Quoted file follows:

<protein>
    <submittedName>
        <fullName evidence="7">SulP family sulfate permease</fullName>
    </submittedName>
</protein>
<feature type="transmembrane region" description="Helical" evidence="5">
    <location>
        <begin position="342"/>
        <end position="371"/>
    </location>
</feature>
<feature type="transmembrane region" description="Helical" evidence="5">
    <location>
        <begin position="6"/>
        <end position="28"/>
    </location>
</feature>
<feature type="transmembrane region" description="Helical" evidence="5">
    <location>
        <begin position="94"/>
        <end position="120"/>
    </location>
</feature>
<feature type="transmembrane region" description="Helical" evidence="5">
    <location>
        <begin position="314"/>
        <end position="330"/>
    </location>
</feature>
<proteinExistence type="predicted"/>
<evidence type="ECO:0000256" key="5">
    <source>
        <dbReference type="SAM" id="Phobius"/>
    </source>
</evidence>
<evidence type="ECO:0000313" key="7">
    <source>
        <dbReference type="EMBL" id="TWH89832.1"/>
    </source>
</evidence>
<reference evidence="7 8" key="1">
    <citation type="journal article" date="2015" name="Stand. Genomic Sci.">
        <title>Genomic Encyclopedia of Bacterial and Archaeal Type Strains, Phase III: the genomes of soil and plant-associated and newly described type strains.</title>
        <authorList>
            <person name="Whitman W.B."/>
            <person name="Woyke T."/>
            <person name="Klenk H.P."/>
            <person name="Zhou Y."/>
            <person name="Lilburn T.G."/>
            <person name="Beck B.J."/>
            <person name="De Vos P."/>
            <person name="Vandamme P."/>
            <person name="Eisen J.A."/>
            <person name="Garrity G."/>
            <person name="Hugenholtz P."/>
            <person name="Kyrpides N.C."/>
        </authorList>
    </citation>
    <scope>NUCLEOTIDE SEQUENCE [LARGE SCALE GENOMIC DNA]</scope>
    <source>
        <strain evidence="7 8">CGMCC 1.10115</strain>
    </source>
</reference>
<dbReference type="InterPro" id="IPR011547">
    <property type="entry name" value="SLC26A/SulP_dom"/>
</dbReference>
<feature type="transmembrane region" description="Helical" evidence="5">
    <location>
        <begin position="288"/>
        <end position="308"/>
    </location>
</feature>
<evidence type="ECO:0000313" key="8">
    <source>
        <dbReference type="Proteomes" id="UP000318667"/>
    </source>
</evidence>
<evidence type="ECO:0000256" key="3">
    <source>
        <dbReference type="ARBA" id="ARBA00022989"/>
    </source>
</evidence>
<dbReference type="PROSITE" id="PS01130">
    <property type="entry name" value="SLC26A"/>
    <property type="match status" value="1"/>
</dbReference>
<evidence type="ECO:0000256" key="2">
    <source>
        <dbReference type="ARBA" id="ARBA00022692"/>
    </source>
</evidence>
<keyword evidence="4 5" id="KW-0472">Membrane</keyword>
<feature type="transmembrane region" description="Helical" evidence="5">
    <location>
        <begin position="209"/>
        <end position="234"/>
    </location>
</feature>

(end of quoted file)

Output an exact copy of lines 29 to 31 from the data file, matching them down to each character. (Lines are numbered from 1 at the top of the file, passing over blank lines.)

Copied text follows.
</feature>
<proteinExistence type="predicted"/>
<evidence type="ECO:0000256" key="5">